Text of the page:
Wednesday, January 27, 2016 6 Comments
What helps & what hurts
– so that you don’t unintentionally
make accomplishment harder –
© Madelyn Griffith-Haynie, CTP, CMC, ACT, MCC, SCAC
The Motivation/Activation/Focus Continuum
There are many tips and techniques that can help a person who struggles with Executive Functions initiate action and stay on track to completion, but most of them are counter-intuitive. The “typical” advice only works for the “typical” person.
Attempting to explain the differences between the neurotypical and the neuro-diverse, I’ve said many times, “The reasons they don’t do things are seldom the same as the reasons we don’t do things.”
Different causes mandate different approaches and ideas.
One of the best ideas I know is to make use of the services of a Body Double – as long as both partners are aware of some of the unwritten rules of the game.
Body Double Confusion
An ADD Coaching technique I introduced in Body Doubles for Activation & Accountability, the Body Double concept underscores how simply having another person in the room can make things easier to do — because it is an externalized reminder of the need to stay on track for the person being doubled.
Haven’t you ever noticed how much easier it is to stay on track on certain types of tasks when somebody is observing?
Some repeat information from the earlier article:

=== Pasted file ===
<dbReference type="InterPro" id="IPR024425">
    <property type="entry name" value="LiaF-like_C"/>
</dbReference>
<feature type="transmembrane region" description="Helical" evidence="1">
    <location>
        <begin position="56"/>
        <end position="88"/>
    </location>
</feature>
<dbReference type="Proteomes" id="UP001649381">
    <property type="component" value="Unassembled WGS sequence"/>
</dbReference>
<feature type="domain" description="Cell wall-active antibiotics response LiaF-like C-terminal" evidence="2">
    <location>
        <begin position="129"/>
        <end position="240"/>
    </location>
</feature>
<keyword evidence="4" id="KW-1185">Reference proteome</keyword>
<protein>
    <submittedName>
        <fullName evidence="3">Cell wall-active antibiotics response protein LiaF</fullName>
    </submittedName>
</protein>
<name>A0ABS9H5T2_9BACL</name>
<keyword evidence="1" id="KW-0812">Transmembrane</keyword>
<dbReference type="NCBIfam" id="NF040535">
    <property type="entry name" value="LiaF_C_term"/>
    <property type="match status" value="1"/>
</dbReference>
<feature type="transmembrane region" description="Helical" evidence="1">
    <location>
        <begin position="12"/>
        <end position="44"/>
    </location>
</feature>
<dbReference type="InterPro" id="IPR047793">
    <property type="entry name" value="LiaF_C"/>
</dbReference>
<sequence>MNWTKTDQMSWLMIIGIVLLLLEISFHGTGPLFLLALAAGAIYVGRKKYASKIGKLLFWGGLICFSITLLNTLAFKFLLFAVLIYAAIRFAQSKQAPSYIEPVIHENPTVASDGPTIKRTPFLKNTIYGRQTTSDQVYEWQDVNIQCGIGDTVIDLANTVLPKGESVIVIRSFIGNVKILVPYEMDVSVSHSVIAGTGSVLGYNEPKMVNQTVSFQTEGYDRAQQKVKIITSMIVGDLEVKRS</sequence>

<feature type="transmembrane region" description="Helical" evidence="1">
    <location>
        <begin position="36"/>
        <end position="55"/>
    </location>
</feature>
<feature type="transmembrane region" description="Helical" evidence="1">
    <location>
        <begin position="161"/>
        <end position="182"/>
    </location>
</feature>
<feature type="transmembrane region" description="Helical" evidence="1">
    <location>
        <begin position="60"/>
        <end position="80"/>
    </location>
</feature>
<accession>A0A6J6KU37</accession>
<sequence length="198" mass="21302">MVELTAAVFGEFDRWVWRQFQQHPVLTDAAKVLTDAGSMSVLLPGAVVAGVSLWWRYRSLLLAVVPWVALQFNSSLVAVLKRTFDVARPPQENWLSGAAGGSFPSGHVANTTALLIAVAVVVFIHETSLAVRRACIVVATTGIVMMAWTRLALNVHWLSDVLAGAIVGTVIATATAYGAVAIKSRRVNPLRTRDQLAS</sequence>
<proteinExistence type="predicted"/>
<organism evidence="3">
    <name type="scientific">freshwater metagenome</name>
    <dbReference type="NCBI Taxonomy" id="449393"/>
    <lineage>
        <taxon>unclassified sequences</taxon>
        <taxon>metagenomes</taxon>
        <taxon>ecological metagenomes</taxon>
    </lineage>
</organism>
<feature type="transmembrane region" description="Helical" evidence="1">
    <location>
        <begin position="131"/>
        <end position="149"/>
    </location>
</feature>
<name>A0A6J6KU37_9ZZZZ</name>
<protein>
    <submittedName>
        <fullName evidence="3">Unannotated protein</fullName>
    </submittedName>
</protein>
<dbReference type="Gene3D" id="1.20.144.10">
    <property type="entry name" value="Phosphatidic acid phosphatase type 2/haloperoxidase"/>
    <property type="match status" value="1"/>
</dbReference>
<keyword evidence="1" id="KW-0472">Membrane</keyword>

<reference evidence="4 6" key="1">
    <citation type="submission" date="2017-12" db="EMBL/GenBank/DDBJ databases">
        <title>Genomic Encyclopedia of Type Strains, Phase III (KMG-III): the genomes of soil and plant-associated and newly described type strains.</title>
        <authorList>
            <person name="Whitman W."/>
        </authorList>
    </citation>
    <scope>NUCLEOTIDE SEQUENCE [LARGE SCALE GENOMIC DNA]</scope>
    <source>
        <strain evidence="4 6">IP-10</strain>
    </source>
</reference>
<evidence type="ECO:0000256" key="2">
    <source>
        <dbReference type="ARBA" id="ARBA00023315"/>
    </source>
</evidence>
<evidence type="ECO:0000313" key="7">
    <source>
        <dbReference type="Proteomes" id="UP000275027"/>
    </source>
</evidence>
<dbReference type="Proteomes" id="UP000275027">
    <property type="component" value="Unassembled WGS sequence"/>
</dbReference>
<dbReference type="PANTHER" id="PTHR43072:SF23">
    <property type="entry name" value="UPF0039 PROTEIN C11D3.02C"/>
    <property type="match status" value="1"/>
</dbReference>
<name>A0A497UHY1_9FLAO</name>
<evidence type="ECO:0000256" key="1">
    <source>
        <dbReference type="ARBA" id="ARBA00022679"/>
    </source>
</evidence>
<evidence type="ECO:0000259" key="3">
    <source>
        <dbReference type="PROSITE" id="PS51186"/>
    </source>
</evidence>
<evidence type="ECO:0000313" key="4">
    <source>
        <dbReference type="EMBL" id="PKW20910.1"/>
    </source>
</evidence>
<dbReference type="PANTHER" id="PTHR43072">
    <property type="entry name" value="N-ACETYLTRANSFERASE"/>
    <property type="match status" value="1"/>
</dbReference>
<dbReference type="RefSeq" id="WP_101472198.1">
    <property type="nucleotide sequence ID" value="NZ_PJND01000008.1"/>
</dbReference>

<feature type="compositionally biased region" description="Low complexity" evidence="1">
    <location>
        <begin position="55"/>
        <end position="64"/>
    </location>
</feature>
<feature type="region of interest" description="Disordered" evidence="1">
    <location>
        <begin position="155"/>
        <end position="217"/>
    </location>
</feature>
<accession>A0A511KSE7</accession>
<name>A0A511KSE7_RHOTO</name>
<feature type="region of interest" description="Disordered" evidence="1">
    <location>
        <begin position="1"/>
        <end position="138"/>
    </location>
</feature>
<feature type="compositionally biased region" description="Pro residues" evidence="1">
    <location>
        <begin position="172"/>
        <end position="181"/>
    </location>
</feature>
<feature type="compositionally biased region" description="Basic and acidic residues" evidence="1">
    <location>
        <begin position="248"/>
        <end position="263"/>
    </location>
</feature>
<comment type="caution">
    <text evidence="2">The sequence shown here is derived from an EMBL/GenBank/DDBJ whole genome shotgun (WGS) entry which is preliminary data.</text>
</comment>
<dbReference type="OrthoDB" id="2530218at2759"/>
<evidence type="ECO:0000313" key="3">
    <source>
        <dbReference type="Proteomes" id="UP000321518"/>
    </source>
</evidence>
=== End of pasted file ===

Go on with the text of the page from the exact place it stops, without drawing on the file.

- It’s important to note that the Body Double does not actively help, advise, disrupt concentration or comment outside of a structured, agreed upon set of circumstances.
- The Body Double’s only task is to sit quietly out of the way, reading or writing while the ADD/EFDer attends to work (unless it has been agreed in advance that s/he will interrupt a hyperfocused worker-bee occasionally to ensure that s/he stops for periodic breaks or for meals).
- Frequently, the Body Double brings along a compatible task of his or her own – like journaling, knitting or catching up with email on a laptop or tablet. They’re only there to externalize the observing ego of the person they’re doubling – the witness self of the person they are assisting.
I have observed for almost three decades now that having another person in the room actually helps those of us with activation and follow-through struggles focus on the task at hand, and stay on-task to completion — provided that the person in our space doesn’t feel it is their job to “help” us with what we are doing.
THAT’s where the confusion begins
In general, people tend to think about “helping” as an active state: donating food, clearing the table, fixing a flat — DOing something.
So when they are asked for help as a Body Double, they tend to be as much an active off-task distraction as a passive partner who helps to improve the odds that someone with Executive Functioning struggles will stay on track.
- They often assume they are at least supposed to ask how things are going, or for a report of what has been done so far, or to remind the person of the items still undone (or something else that also needs to be done).
- Unfortunately, intruding on the process in a manner that might be intended to be “actively helpful assistance” actually makes things harder – sometimes much harder.
To be really helpful to someone already struggling with attention, focus and follow-through, a Body Double needs to be passive.
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